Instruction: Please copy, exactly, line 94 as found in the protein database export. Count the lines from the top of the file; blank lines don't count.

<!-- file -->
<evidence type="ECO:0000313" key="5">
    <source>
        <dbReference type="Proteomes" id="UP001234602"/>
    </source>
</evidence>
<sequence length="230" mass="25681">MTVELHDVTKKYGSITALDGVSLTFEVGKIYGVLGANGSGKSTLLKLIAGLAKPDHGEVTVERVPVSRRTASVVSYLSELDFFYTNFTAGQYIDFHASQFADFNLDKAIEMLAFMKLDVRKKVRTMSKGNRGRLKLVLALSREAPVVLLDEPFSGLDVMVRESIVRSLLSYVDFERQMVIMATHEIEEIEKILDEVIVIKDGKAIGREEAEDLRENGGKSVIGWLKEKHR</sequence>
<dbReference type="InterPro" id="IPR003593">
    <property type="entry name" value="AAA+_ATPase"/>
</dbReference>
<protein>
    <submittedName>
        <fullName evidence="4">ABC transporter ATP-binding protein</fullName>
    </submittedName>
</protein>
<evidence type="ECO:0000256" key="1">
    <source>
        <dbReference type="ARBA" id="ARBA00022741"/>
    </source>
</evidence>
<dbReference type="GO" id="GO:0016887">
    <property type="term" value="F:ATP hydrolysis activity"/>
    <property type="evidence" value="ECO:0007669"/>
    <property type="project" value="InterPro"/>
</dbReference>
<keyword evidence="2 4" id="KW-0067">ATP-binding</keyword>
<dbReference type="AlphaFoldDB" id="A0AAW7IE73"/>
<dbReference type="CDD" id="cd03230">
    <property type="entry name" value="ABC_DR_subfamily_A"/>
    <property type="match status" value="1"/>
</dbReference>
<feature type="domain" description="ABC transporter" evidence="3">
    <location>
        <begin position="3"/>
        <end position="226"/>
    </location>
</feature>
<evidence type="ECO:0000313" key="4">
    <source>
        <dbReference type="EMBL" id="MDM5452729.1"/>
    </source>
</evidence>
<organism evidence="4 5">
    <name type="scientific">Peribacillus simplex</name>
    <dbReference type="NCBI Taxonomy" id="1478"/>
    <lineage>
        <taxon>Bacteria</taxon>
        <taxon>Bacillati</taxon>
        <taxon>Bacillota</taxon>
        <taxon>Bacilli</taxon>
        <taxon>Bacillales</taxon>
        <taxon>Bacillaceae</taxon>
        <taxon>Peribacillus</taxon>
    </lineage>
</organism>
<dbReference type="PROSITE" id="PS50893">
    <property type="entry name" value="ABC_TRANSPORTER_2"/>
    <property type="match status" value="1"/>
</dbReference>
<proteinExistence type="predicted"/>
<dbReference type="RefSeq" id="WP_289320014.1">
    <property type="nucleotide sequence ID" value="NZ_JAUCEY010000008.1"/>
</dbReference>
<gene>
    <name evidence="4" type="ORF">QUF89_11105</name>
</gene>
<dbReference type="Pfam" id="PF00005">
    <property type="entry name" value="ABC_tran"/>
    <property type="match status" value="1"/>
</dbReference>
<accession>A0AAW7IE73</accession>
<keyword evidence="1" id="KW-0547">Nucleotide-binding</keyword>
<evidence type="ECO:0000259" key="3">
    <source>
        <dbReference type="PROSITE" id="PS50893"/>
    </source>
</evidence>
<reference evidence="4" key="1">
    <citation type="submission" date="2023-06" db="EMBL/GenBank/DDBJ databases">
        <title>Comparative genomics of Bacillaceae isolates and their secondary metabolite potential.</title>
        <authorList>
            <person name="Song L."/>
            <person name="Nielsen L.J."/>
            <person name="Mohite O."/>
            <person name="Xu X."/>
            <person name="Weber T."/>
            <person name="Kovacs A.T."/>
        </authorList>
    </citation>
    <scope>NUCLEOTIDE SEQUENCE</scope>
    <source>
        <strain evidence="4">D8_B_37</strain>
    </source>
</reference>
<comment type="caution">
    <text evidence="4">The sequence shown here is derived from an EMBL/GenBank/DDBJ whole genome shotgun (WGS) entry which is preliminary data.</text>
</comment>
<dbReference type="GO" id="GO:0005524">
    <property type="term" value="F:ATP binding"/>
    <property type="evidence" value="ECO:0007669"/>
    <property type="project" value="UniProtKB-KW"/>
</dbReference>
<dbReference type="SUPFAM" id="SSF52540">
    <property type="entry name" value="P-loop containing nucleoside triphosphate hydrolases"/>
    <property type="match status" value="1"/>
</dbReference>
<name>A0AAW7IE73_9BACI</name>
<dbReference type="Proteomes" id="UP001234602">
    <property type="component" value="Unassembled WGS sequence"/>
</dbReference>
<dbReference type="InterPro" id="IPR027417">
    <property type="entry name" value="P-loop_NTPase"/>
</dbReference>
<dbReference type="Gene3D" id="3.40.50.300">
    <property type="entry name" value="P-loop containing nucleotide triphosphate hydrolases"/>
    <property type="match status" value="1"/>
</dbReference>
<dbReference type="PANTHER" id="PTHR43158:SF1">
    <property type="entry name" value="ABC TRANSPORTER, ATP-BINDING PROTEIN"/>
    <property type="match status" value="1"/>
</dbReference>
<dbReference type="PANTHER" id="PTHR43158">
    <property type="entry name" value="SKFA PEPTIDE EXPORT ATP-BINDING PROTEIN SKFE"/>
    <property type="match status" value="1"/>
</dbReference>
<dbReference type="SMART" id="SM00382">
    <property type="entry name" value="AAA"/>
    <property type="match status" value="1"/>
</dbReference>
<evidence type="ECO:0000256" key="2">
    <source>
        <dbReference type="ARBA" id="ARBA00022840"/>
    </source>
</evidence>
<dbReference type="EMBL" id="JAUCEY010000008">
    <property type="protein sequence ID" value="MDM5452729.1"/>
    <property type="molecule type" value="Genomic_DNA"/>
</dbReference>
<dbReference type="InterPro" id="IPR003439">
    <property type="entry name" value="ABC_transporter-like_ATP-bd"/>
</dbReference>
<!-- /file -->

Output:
<comment type="caution">